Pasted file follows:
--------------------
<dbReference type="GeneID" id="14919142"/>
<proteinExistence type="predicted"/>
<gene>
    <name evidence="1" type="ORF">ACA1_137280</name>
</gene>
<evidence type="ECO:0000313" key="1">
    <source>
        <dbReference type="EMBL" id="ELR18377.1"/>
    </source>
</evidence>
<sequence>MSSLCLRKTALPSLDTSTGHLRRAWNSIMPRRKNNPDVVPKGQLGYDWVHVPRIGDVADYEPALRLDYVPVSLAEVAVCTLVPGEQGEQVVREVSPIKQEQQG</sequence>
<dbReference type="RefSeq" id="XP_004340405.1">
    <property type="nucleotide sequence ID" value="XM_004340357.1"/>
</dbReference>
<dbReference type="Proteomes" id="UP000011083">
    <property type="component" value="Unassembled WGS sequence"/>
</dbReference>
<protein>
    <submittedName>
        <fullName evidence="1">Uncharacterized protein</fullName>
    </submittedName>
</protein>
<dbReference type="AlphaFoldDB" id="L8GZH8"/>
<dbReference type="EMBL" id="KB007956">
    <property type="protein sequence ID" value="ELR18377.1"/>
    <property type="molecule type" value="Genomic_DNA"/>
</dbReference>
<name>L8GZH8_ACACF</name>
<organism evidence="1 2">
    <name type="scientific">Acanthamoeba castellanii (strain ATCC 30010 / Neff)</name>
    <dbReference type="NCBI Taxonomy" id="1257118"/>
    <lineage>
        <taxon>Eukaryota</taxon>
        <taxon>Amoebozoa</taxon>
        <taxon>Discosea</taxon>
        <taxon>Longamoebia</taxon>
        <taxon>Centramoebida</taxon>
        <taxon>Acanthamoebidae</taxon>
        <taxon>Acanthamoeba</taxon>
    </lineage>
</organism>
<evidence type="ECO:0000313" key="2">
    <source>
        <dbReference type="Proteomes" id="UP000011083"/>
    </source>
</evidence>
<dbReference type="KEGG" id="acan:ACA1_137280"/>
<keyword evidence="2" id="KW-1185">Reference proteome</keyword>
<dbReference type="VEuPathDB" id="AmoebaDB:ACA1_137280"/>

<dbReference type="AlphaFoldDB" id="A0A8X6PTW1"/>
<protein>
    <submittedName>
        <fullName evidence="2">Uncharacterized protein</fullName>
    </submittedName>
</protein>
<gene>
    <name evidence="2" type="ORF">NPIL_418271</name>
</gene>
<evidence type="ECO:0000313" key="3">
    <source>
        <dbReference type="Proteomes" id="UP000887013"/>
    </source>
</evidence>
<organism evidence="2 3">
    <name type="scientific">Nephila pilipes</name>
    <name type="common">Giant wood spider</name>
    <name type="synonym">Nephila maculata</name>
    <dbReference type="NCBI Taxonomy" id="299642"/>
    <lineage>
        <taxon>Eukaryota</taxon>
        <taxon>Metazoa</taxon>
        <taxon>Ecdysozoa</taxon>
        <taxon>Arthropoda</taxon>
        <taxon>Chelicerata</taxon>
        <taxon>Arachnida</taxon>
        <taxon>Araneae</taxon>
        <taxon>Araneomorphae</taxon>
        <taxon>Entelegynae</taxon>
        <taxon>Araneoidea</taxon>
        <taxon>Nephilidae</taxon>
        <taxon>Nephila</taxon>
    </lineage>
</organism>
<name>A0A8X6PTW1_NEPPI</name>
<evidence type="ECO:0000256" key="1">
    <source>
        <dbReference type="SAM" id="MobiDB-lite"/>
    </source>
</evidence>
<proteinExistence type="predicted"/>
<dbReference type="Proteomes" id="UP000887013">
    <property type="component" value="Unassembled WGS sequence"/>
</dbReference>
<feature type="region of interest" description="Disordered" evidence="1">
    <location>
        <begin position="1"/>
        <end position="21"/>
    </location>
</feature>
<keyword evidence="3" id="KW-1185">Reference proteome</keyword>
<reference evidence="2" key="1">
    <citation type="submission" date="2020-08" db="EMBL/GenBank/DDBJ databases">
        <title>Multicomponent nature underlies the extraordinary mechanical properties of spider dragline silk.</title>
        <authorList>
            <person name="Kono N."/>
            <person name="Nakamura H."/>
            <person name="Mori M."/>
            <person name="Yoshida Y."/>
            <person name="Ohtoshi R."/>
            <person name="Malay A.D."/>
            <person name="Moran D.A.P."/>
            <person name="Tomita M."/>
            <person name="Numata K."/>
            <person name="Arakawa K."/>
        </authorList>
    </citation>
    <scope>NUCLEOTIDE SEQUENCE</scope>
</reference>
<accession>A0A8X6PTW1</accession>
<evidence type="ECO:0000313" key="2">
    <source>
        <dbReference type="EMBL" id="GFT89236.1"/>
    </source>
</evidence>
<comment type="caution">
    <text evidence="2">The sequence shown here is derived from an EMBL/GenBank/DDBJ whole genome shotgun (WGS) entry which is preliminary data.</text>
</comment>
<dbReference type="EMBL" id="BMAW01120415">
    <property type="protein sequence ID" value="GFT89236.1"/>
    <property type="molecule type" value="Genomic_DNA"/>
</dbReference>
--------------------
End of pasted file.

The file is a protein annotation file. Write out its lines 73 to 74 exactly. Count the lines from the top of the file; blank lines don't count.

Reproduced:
        <taxon>Arthropoda</taxon>
        <taxon>Chelicerata</taxon>